I don’t think many or most are going to lash out at an adoptee memoir writer by murdering them, BUT we’d all do well to check our ‘jealousy meter’  and ask ourselves: “Am I criticizing another adoptee’s memoir because  of jealousy in my heart?  Am I speaking against others writing memoirs because I am jealous that they are gaining attention, or—as you mentioned—because  they have mounted the courage to express what I have been unable to in my life but secretly wish I could?

As for feeling left out— it’s a choice to be left out when it comes to publishing. Never have there been greater opportunities for sharing one’s story. The field is wide open for anyone who wants to share—who mounts the courage to share.  Anyone can get online and start a blog account or self-publish their story. If someone chooses not to do that, it’s their choice. They weren’t “left out” – they simply chose not to for their own personal reasons. Don’t rail at others for something you don’t yet have the inclination or bravery to do.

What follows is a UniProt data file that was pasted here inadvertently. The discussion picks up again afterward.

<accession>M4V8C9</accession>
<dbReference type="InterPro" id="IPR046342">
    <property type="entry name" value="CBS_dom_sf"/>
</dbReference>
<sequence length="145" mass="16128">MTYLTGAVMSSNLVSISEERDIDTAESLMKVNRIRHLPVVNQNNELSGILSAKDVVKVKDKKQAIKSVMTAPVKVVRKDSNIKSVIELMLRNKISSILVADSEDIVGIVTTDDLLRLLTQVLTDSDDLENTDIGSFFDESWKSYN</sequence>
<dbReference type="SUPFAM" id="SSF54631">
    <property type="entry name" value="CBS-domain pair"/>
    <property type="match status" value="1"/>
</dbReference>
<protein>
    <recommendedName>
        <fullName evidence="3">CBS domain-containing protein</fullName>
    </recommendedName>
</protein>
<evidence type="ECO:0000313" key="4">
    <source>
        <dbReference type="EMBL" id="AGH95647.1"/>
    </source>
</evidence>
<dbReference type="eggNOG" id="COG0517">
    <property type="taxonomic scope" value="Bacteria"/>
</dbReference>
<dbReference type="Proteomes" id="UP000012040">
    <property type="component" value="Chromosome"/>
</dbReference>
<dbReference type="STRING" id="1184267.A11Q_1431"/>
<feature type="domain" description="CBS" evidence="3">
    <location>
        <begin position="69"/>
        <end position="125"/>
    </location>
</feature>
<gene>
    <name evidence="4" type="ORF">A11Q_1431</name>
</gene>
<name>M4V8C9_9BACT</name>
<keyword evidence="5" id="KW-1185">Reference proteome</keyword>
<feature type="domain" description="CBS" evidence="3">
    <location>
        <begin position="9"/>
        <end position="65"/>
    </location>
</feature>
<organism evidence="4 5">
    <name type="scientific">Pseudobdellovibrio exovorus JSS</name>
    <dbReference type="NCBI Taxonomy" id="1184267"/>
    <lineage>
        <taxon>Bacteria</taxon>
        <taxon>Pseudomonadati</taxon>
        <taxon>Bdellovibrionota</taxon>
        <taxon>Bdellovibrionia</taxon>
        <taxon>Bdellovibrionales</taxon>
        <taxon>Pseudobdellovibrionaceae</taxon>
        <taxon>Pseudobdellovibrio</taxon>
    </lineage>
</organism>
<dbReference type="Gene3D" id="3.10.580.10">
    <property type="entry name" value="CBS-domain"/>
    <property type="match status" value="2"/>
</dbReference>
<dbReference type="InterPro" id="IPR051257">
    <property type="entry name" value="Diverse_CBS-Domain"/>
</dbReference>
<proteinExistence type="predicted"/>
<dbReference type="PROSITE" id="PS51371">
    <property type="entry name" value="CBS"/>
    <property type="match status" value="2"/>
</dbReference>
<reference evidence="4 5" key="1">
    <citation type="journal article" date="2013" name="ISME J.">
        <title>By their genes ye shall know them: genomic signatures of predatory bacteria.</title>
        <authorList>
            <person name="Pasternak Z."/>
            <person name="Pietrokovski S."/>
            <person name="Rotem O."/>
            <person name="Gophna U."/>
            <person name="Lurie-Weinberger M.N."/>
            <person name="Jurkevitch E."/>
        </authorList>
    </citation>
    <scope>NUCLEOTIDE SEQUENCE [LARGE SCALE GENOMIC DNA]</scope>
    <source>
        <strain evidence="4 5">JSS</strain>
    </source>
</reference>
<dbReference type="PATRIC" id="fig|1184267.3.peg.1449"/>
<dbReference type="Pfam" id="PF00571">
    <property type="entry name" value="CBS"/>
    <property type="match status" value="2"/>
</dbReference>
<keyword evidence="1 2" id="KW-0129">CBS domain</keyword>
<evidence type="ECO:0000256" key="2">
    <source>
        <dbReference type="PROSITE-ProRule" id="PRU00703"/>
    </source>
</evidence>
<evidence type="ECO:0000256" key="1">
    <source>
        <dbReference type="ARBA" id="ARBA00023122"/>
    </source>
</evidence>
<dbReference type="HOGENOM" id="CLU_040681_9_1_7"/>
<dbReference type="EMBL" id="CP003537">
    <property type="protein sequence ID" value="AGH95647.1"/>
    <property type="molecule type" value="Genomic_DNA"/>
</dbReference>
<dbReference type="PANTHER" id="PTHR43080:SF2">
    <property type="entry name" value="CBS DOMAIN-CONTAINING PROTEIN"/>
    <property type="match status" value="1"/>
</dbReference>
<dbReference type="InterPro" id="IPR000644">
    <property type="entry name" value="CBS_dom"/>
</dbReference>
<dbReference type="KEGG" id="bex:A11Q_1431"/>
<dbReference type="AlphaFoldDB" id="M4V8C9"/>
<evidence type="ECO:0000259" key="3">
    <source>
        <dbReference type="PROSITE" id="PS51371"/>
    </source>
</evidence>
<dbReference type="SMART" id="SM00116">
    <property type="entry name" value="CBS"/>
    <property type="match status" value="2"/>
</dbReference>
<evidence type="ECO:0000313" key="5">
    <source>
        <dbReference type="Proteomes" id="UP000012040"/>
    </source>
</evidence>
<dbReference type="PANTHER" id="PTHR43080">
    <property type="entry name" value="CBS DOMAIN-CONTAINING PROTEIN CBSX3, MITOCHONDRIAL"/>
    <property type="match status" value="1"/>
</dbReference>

“Well, some are hurting, not healed yet…aren’t at that point…” 

 It’s like Hemingway once said: “There is nothing to writing. All you do is sit down at a typewriter and bleed.”

If you want to write, you’ll write.

Some do balk at it from the dirt laundry standpoint. I’ve heard that as well, and truth be told, it’s yet another sin (yes, this preacher still believes in sin) called PRIDE. Most of what people call discretion, is just bad ol’ fashioned PRIDE.  And if you’re dealing with pride, it’s not other people’s problem, it’s yours.  

As far as how I came to terms with sharing my own adoptee memoir, and receiving the dirty laundry accusation, I simply go to the root of the issue of -- is it true? That's my litmus test, plain and simple. When someone in my family confronted me about publishing my story on the blog, I responded by asking them,"Is what I shared true?" They admitted it was all true.